- Refl PD reading with the OMC locked: 0.133 +/- 0.002 [V]
- OMC Trans PD with the OMC locked: -1.72 +/- 0.01 [V] 

With the input beam misaligned
- Refl PD reading with the OMC unlocked: 3.63 +/- 0.01 [V]
- Refl PD reading with the OMC locked: 0.0752 +/- 0.001 [V]
- OMC Trans PD with the OMC locked: -1.00 +/- 0.01 [V] 

The naive mode matching was 0.9779 +/- 0.0003 and 0.9775 +/- 0.0003 without and with misalignment. We initially had roughly 17mW of non-fiber mode incident. And it was increased by roughly 15mW. For the misaligned case, the amount of the OMC-matched carrier was also reduced due to the misalignment. So the actual fiber mode cleaning effect needs more careful quantitative analysis.


The power budget at each part of the setup was modeled as shown in Attachment 1. The blue numbers are the measured values.
The factor a is the ratio of the leakage non-fiber mode into the fiber transmission.
The factor (1-b) is the mode matching of the fiber mode into the OMC mode.

\begin{align} P_{\rm omcrefl} & = a P_{\rm nofib} + b P_{\rm fib} \nonumber \\ P_{\rm fibout} & = P_{\rm omcrefl} + (1-b) P_{\rm fib} \nonumber \\ P_{\rm tot} & = P_{\rm nofib} + P_{\rm fib} \nonumber \end{align}

and

\begin{align} P'_{\rm omcrefl} &= a P'_{\rm nofib} + b P'_{\rm fib} \nonumber \\ P'_{\rm fibout} &= P'_{\rm omcrefl} + (1-b) P'_{\rm fib} \nonumber \\ P_{\rm tot} &= P'_{\rm nofib} + P'_{\rm fib} \nonumber \end{align}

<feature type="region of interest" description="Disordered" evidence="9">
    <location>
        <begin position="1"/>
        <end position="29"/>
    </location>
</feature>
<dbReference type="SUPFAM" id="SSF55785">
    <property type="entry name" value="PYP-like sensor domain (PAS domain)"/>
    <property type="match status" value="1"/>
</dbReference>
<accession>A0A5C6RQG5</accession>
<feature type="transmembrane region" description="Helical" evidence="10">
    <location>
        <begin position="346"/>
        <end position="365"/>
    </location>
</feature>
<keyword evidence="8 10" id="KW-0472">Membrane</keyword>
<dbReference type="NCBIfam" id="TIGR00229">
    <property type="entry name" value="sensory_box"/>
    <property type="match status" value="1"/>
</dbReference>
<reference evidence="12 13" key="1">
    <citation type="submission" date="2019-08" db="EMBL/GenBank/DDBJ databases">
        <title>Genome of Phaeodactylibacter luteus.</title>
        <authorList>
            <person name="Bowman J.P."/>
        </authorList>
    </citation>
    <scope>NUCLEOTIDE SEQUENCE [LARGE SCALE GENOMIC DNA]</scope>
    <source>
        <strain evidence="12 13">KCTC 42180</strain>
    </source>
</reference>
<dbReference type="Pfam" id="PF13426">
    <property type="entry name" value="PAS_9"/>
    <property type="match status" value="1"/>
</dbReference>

With the calibration between the refl PD and the power meter measurement,
  \begin{align} P_{\rm tot} &= 52.5 \pm 0.2 {[mW]} \nonumber \\ P_{\rm fibout} &= 35.5 \pm 0.2 {\rm [mW]} \nonumber \end{align}
\begin{align} P_{\rm omcrefl} &= 0.78 \pm 0.01\,\,{\rm [mW]} \nonumber \\ P'_{\rm omcrefl} &= 0.460 \pm 0.006\,\,{\rm [mW]} \nonumber \\ P'_{\rm fibout} &= 20.4 \pm 0.13 \,\,{\rm [mW]} \nonumber \end{align}

The solution of the equations is
\begin{align} a &= (4 \pm 4) \times 10^{-4} \nonumber \\ b &= 0.0219 \pm 0.0005 \nonumber \end{align}

So, the leakage of the non-fiber mode to the fiber output is insignificant. Moreover, the number is practically negligible because the mismatching between the fiber and OMC modes is of the order of percent and dominated by the aberration of the collimator (i.e. the OMC reflection looks like concentric higher-order LG modes) with the order of 1~2%.
 

Attachment 1: fiber_mode_cleaning.pdf
fiber_mode_cleaning.pdf
  314   Fri Feb 1 12:52:12 2019 KojiMechanicsGeneralPZT deformation simulation

A simple COMSOL simulation was run to see how the PZT deforms as the voltage applied.

Use the geometry of the ring PZT which is used in the OMCs -  NAC2124 (OD 15mm, ID 9mm, H 2mm)
The material is PZT-5H (https://bostonpiezooptics.com/ceramic-materials-pzt) which is predefined in COMSOL and somewhat similar to the one used in NAC2124 (NCE51F - http://www.noliac.com/products/materials/nce51f/)
The bottom surface of the ring was electrically grounded (0V), and mechanically fixed.
Applied 100V between the top and bottom.

 

Attachment 1: pzt.png
pzt.png
  315   Sat Feb 2 16:17:13 2019 KojiOpticsCharacterizationSummary: OMC(001) HOM structure recalculation

Each peak of the transfer function measurement was fitted again with a complex function:

\begin{align} h(f;a_{\rm r}, a_{\rm i}, f_0, dT, \Gamma, a_0, b_0, a_1, b_1) & \nonumber\\ = (a_{\rm r} + i a_{\rm i}) e^{-i 2 \pi f dT} \frac{1}{1 + i (f - f_0)/\Gamma} &+ (a_0 + i b_0) + (a_1 + i b_1)f \nonumber \end{align}


OMC (001)
History:
Measurement date 2013/5/31, Installed to L1 2013/6/10~

Attachment 1: OMC_HOM_130531.pdf
OMC_HOM_130531.pdf
Attachment 2: HOM_PZTV.pdf
HOM_PZTV.pdf
Attachment 3: HOM_plot_PZT0_0.pdf
HOM_plot_PZT0_0.pdf